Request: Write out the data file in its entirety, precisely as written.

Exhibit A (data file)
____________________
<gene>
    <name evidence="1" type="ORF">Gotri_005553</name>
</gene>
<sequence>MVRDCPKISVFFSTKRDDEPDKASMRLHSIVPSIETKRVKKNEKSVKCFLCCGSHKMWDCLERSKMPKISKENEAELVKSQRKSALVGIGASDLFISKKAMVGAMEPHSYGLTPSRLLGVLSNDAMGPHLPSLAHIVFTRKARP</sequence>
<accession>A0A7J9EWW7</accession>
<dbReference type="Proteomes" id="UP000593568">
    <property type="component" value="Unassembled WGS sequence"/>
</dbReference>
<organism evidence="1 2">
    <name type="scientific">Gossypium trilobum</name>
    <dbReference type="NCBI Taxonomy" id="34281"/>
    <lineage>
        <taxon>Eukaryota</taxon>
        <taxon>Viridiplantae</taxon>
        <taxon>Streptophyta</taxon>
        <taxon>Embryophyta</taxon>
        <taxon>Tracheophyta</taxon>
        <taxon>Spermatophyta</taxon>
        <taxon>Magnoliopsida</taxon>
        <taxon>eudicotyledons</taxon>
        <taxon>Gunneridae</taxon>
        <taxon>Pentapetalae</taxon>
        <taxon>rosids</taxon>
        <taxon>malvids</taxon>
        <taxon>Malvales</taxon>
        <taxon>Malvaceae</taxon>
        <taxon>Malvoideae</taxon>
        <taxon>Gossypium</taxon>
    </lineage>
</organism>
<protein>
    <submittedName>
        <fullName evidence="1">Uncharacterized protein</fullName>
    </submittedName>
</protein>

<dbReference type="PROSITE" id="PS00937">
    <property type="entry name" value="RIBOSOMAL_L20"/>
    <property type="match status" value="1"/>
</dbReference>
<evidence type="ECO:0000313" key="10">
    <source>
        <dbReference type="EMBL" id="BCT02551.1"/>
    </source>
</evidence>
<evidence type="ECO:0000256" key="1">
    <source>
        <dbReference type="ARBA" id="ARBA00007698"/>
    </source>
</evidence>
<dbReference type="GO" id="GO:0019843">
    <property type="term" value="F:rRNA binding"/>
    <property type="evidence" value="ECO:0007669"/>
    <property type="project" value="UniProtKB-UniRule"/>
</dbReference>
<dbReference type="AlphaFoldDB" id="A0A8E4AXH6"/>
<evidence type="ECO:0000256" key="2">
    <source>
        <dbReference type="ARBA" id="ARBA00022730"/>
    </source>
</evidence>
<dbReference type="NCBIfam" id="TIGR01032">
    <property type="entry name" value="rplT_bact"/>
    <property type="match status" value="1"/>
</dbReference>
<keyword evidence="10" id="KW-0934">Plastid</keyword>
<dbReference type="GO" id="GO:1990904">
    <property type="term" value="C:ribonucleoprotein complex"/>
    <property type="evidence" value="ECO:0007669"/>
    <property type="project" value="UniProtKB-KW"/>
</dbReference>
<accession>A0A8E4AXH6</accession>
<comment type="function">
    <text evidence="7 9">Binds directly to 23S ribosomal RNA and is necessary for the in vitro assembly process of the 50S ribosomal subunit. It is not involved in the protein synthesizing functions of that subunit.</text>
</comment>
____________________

<gene>
    <name evidence="1" type="ORF">Gotri_005553</name>
</gene>
<sequence>MVRDCPKISVFFSTKRDDEPDKASMRLHSIVPSIETKRVKKNEKSVKCFLCCGSHKMWDCLERSKMPKISKENEAELVKSQRKSALVGIGASDLFISKKAMVGAMEPHSYGLTPSRLLGVLSNDAMGPHLPSLAHIVFTRKARP</sequence>
<accession>A0A7J9EWW7</accession>
<dbReference type="Proteomes" id="UP000593568">
    <property type="component" value="Unassembled WGS sequence"/>
</dbReference>
<organism evidence="1 2">
    <name type="scientific">Gossypium trilobum</name>
    <dbReference type="NCBI Taxonomy" id="34281"/>
    <lineage>
        <taxon>Eukaryota</taxon>
        <taxon>Viridiplantae</taxon>
        <taxon>Streptophyta</taxon>
        <taxon>Embryophyta</taxon>
        <taxon>Tracheophyta</taxon>
        <taxon>Spermatophyta</taxon>
        <taxon>Magnoliopsida</taxon>
        <taxon>eudicotyledons</taxon>
        <taxon>Gunneridae</taxon>
        <taxon>Pentapetalae</taxon>
        <taxon>rosids</taxon>
        <taxon>malvids</taxon>
        <taxon>Malvales</taxon>
        <taxon>Malvaceae</taxon>
        <taxon>Malvoideae</taxon>
        <taxon>Gossypium</taxon>
    </lineage>
</organism>
<protein>
    <submittedName>
        <fullName evidence="1">Uncharacterized protein</fullName>
    </submittedName>
</protein>

<dbReference type="PROSITE" id="PS00937">
    <property type="entry name" value="RIBOSOMAL_L20"/>
    <property type="match status" value="1"/>
</dbReference>
<evidence type="ECO:0000313" key="10">
    <source>
        <dbReference type="EMBL" id="BCT02551.1"/>
    </source>
</evidence>
<evidence type="ECO:0000256" key="1">
    <source>
        <dbReference type="ARBA" id="ARBA00007698"/>
    </source>
</evidence>
<dbReference type="GO" id="GO:0019843">
    <property type="term" value="F:rRNA binding"/>
    <property type="evidence" value="ECO:0007669"/>
    <property type="project" value="UniProtKB-UniRule"/>
</dbReference>
<dbReference type="AlphaFoldDB" id="A0A8E4AXH6"/>
<evidence type="ECO:0000256" key="2">
    <source>
        <dbReference type="ARBA" id="ARBA00022730"/>
    </source>
</evidence>
<dbReference type="NCBIfam" id="TIGR01032">
    <property type="entry name" value="rplT_bact"/>
    <property type="match status" value="1"/>
</dbReference>
<keyword evidence="10" id="KW-0934">Plastid</keyword>
<dbReference type="GO" id="GO:1990904">
    <property type="term" value="C:ribonucleoprotein complex"/>
    <property type="evidence" value="ECO:0007669"/>
    <property type="project" value="UniProtKB-KW"/>
</dbReference>
<accession>A0A8E4AXH6</accession>
<comment type="function">
    <text evidence="7 9">Binds directly to 23S ribosomal RNA and is necessary for the in vitro assembly process of the 50S ribosomal subunit. It is not involved in the protein synthesizing functions of that subunit.</text>
</comment>